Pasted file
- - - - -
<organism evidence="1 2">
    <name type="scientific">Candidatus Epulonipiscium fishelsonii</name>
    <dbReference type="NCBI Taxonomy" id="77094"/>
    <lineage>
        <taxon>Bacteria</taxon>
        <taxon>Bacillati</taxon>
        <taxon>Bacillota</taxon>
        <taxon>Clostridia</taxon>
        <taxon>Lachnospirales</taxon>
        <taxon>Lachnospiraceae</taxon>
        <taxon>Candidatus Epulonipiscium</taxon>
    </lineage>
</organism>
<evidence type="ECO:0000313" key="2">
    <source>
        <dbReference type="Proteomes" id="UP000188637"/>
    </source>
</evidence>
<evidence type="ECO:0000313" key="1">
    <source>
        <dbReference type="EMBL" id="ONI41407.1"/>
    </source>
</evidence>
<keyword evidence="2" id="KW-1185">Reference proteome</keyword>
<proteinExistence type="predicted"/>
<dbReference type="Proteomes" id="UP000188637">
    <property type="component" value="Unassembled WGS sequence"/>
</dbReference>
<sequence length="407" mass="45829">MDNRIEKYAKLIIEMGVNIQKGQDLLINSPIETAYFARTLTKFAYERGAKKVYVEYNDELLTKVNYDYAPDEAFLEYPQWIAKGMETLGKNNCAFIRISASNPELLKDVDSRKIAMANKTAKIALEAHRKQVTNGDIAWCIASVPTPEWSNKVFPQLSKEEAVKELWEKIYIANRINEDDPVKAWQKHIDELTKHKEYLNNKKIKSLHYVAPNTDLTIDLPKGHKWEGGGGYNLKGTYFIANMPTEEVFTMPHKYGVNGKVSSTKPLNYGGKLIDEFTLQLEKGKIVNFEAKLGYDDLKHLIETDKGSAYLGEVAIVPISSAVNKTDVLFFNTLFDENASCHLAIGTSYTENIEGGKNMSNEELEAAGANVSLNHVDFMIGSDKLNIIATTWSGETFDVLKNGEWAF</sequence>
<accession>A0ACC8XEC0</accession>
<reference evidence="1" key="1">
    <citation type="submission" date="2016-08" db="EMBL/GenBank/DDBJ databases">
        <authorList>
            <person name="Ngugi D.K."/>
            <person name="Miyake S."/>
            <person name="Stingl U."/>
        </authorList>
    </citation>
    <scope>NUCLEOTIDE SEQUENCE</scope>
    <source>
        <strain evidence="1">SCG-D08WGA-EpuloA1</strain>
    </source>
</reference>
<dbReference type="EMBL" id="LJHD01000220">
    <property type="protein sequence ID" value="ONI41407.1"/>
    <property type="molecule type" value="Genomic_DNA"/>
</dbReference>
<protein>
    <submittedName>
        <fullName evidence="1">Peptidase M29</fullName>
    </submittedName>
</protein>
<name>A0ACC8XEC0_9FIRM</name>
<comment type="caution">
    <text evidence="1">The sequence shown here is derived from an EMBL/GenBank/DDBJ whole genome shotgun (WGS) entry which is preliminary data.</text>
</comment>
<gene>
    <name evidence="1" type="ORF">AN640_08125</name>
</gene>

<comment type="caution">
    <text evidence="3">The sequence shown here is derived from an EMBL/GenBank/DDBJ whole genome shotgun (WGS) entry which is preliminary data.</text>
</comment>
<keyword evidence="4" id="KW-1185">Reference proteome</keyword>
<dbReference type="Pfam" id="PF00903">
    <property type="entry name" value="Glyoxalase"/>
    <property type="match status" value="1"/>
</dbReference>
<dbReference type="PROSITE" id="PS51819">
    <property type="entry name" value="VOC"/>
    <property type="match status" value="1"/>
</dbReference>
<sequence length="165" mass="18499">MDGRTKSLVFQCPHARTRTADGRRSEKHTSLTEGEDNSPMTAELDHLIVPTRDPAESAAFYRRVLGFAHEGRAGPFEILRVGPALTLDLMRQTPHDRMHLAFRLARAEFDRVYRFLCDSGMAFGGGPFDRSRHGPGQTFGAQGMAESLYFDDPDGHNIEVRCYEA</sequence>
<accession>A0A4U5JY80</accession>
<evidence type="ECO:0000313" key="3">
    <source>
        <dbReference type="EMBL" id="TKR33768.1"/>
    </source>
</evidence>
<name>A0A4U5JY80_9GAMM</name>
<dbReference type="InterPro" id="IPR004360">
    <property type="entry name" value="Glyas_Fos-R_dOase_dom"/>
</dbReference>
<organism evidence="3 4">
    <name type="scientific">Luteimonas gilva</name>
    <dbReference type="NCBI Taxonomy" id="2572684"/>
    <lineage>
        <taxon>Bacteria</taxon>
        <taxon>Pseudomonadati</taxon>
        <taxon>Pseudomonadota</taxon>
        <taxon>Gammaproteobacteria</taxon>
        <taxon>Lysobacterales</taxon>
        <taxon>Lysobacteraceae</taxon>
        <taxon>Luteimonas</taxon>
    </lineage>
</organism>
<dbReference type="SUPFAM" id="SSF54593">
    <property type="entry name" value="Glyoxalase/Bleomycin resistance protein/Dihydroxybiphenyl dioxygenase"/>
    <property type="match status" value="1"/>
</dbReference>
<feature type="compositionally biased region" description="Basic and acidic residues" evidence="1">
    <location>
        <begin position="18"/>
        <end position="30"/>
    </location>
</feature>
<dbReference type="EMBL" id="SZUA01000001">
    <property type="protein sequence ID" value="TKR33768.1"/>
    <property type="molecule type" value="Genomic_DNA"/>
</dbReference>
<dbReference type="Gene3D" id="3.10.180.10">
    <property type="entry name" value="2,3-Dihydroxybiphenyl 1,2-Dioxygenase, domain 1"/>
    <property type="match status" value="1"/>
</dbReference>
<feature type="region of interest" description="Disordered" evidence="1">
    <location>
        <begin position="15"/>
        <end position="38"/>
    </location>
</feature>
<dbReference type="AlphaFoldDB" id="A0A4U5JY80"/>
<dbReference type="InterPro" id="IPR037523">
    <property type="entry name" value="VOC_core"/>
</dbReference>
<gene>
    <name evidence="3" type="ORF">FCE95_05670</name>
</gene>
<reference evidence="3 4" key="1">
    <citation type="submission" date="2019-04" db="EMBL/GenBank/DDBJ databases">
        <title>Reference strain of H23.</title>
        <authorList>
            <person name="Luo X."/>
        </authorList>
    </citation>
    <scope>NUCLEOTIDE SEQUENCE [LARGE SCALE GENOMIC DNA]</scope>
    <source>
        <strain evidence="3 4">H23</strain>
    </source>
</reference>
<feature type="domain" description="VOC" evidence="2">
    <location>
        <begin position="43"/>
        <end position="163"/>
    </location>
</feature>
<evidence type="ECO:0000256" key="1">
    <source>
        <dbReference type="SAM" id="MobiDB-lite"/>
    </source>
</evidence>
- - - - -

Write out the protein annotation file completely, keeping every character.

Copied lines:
<organism evidence="1 2">
    <name type="scientific">Candidatus Epulonipiscium fishelsonii</name>
    <dbReference type="NCBI Taxonomy" id="77094"/>
    <lineage>
        <taxon>Bacteria</taxon>
        <taxon>Bacillati</taxon>
        <taxon>Bacillota</taxon>
        <taxon>Clostridia</taxon>
        <taxon>Lachnospirales</taxon>
        <taxon>Lachnospiraceae</taxon>
        <taxon>Candidatus Epulonipiscium</taxon>
    </lineage>
</organism>
<evidence type="ECO:0000313" key="2">
    <source>
        <dbReference type="Proteomes" id="UP000188637"/>
    </source>
</evidence>
<evidence type="ECO:0000313" key="1">
    <source>
        <dbReference type="EMBL" id="ONI41407.1"/>
    </source>
</evidence>
<keyword evidence="2" id="KW-1185">Reference proteome</keyword>
<proteinExistence type="predicted"/>
<dbReference type="Proteomes" id="UP000188637">
    <property type="component" value="Unassembled WGS sequence"/>
</dbReference>
<sequence length="407" mass="45829">MDNRIEKYAKLIIEMGVNIQKGQDLLINSPIETAYFARTLTKFAYERGAKKVYVEYNDELLTKVNYDYAPDEAFLEYPQWIAKGMETLGKNNCAFIRISASNPELLKDVDSRKIAMANKTAKIALEAHRKQVTNGDIAWCIASVPTPEWSNKVFPQLSKEEAVKELWEKIYIANRINEDDPVKAWQKHIDELTKHKEYLNNKKIKSLHYVAPNTDLTIDLPKGHKWEGGGGYNLKGTYFIANMPTEEVFTMPHKYGVNGKVSSTKPLNYGGKLIDEFTLQLEKGKIVNFEAKLGYDDLKHLIETDKGSAYLGEVAIVPISSAVNKTDVLFFNTLFDENASCHLAIGTSYTENIEGGKNMSNEELEAAGANVSLNHVDFMIGSDKLNIIATTWSGETFDVLKNGEWAF</sequence>
<accession>A0ACC8XEC0</accession>
<reference evidence="1" key="1">
    <citation type="submission" date="2016-08" db="EMBL/GenBank/DDBJ databases">
        <authorList>
            <person name="Ngugi D.K."/>
            <person name="Miyake S."/>
            <person name="Stingl U."/>
        </authorList>
    </citation>
    <scope>NUCLEOTIDE SEQUENCE</scope>
    <source>
        <strain evidence="1">SCG-D08WGA-EpuloA1</strain>
    </source>
</reference>
<dbReference type="EMBL" id="LJHD01000220">
    <property type="protein sequence ID" value="ONI41407.1"/>
    <property type="molecule type" value="Genomic_DNA"/>
</dbReference>
<protein>
    <submittedName>
        <fullName evidence="1">Peptidase M29</fullName>
    </submittedName>
</protein>
<name>A0ACC8XEC0_9FIRM</name>
<comment type="caution">
    <text evidence="1">The sequence shown here is derived from an EMBL/GenBank/DDBJ whole genome shotgun (WGS) entry which is preliminary data.</text>
</comment>
<gene>
    <name evidence="1" type="ORF">AN640_08125</name>
</gene>

<comment type="caution">
    <text evidence="3">The sequence shown here is derived from an EMBL/GenBank/DDBJ whole genome shotgun (WGS) entry which is preliminary data.</text>
</comment>
<keyword evidence="4" id="KW-1185">Reference proteome</keyword>
<dbReference type="Pfam" id="PF00903">
    <property type="entry name" value="Glyoxalase"/>
    <property type="match status" value="1"/>
</dbReference>
<dbReference type="PROSITE" id="PS51819">
    <property type="entry name" value="VOC"/>
    <property type="match status" value="1"/>
</dbReference>
<sequence length="165" mass="18499">MDGRTKSLVFQCPHARTRTADGRRSEKHTSLTEGEDNSPMTAELDHLIVPTRDPAESAAFYRRVLGFAHEGRAGPFEILRVGPALTLDLMRQTPHDRMHLAFRLARAEFDRVYRFLCDSGMAFGGGPFDRSRHGPGQTFGAQGMAESLYFDDPDGHNIEVRCYEA</sequence>
<accession>A0A4U5JY80</accession>
<evidence type="ECO:0000313" key="3">
    <source>
        <dbReference type="EMBL" id="TKR33768.1"/>
    </source>
</evidence>
<name>A0A4U5JY80_9GAMM</name>
<dbReference type="InterPro" id="IPR004360">
    <property type="entry name" value="Glyas_Fos-R_dOase_dom"/>
</dbReference>
<organism evidence="3 4">
    <name type="scientific">Luteimonas gilva</name>
    <dbReference type="NCBI Taxonomy" id="2572684"/>
    <lineage>
        <taxon>Bacteria</taxon>
        <taxon>Pseudomonadati</taxon>
        <taxon>Pseudomonadota</taxon>
        <taxon>Gammaproteobacteria</taxon>
        <taxon>Lysobacterales</taxon>
        <taxon>Lysobacteraceae</taxon>
        <taxon>Luteimonas</taxon>
    </lineage>
</organism>
<dbReference type="SUPFAM" id="SSF54593">
    <property type="entry name" value="Glyoxalase/Bleomycin resistance protein/Dihydroxybiphenyl dioxygenase"/>
    <property type="match status" value="1"/>
</dbReference>
<feature type="compositionally biased region" description="Basic and acidic residues" evidence="1">
    <location>
        <begin position="18"/>
        <end position="30"/>
    </location>
</feature>
<dbReference type="EMBL" id="SZUA01000001">
    <property type="protein sequence ID" value="TKR33768.1"/>
    <property type="molecule type" value="Genomic_DNA"/>
</dbReference>
<dbReference type="Gene3D" id="3.10.180.10">
    <property type="entry name" value="2,3-Dihydroxybiphenyl 1,2-Dioxygenase, domain 1"/>
    <property type="match status" value="1"/>
</dbReference>
<feature type="region of interest" description="Disordered" evidence="1">
    <location>
        <begin position="15"/>
        <end position="38"/>
    </location>
</feature>
<dbReference type="AlphaFoldDB" id="A0A4U5JY80"/>
<dbReference type="InterPro" id="IPR037523">
    <property type="entry name" value="VOC_core"/>
</dbReference>
<gene>
    <name evidence="3" type="ORF">FCE95_05670</name>
</gene>
<reference evidence="3 4" key="1">
    <citation type="submission" date="2019-04" db="EMBL/GenBank/DDBJ databases">
        <title>Reference strain of H23.</title>
        <authorList>
            <person name="Luo X."/>
        </authorList>
    </citation>
    <scope>NUCLEOTIDE SEQUENCE [LARGE SCALE GENOMIC DNA]</scope>
    <source>
        <strain evidence="3 4">H23</strain>
    </source>
</reference>
<feature type="domain" description="VOC" evidence="2">
    <location>
        <begin position="43"/>
        <end position="163"/>
    </location>
</feature>
<evidence type="ECO:0000256" key="1">
    <source>
        <dbReference type="SAM" id="MobiDB-lite"/>
    </source>
</evidence>